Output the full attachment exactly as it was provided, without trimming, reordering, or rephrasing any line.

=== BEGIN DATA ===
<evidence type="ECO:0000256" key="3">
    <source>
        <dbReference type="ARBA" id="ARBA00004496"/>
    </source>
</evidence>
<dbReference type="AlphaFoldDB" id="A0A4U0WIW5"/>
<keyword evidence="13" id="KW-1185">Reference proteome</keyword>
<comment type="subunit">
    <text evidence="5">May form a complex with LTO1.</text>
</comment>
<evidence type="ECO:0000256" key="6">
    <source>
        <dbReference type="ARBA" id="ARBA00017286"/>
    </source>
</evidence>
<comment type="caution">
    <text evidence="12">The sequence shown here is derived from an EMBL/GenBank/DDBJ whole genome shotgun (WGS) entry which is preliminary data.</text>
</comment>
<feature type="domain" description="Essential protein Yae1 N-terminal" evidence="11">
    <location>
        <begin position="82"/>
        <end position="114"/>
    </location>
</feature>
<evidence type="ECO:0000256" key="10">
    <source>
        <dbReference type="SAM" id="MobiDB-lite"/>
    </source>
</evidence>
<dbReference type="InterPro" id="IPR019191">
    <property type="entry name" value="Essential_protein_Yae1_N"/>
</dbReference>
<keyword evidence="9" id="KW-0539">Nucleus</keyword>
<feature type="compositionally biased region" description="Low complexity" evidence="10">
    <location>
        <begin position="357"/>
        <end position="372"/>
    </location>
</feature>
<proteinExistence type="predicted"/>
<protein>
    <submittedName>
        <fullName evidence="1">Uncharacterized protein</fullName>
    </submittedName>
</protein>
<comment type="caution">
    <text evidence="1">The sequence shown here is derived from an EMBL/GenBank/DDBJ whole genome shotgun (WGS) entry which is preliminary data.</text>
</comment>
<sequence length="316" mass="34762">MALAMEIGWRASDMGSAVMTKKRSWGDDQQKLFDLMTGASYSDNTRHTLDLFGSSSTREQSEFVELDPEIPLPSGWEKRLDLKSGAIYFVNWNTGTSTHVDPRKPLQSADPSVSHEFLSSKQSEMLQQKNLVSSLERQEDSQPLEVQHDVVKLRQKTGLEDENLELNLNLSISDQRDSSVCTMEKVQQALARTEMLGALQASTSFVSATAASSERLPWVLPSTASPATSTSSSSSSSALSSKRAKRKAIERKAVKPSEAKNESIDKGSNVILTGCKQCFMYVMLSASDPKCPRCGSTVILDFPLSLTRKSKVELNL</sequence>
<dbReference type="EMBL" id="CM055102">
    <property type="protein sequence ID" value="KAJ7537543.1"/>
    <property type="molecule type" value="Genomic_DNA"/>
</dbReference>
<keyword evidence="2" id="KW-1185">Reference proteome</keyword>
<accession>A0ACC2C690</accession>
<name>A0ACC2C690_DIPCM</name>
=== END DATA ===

<evidence type="ECO:0000256" key="3">
    <source>
        <dbReference type="ARBA" id="ARBA00004496"/>
    </source>
</evidence>
<dbReference type="AlphaFoldDB" id="A0A4U0WIW5"/>
<keyword evidence="13" id="KW-1185">Reference proteome</keyword>
<comment type="subunit">
    <text evidence="5">May form a complex with LTO1.</text>
</comment>
<evidence type="ECO:0000256" key="6">
    <source>
        <dbReference type="ARBA" id="ARBA00017286"/>
    </source>
</evidence>
<comment type="caution">
    <text evidence="12">The sequence shown here is derived from an EMBL/GenBank/DDBJ whole genome shotgun (WGS) entry which is preliminary data.</text>
</comment>
<feature type="domain" description="Essential protein Yae1 N-terminal" evidence="11">
    <location>
        <begin position="82"/>
        <end position="114"/>
    </location>
</feature>
<evidence type="ECO:0000256" key="10">
    <source>
        <dbReference type="SAM" id="MobiDB-lite"/>
    </source>
</evidence>
<dbReference type="InterPro" id="IPR019191">
    <property type="entry name" value="Essential_protein_Yae1_N"/>
</dbReference>
<keyword evidence="9" id="KW-0539">Nucleus</keyword>
<feature type="compositionally biased region" description="Low complexity" evidence="10">
    <location>
        <begin position="357"/>
        <end position="372"/>
    </location>
</feature>
<proteinExistence type="predicted"/>
<protein>
    <submittedName>
        <fullName evidence="1">Uncharacterized protein</fullName>
    </submittedName>
</protein>
<comment type="caution">
    <text evidence="1">The sequence shown here is derived from an EMBL/GenBank/DDBJ whole genome shotgun (WGS) entry which is preliminary data.</text>
</comment>
<sequence length="316" mass="34762">MALAMEIGWRASDMGSAVMTKKRSWGDDQQKLFDLMTGASYSDNTRHTLDLFGSSSTREQSEFVELDPEIPLPSGWEKRLDLKSGAIYFVNWNTGTSTHVDPRKPLQSADPSVSHEFLSSKQSEMLQQKNLVSSLERQEDSQPLEVQHDVVKLRQKTGLEDENLELNLNLSISDQRDSSVCTMEKVQQALARTEMLGALQASTSFVSATAASSERLPWVLPSTASPATSTSSSSSSSALSSKRAKRKAIERKAVKPSEAKNESIDKGSNVILTGCKQCFMYVMLSASDPKCPRCGSTVILDFPLSLTRKSKVELNL</sequence>
<dbReference type="EMBL" id="CM055102">
    <property type="protein sequence ID" value="KAJ7537543.1"/>
    <property type="molecule type" value="Genomic_DNA"/>
</dbReference>
<keyword evidence="2" id="KW-1185">Reference proteome</keyword>
<accession>A0ACC2C690</accession>
<name>A0ACC2C690_DIPCM</name>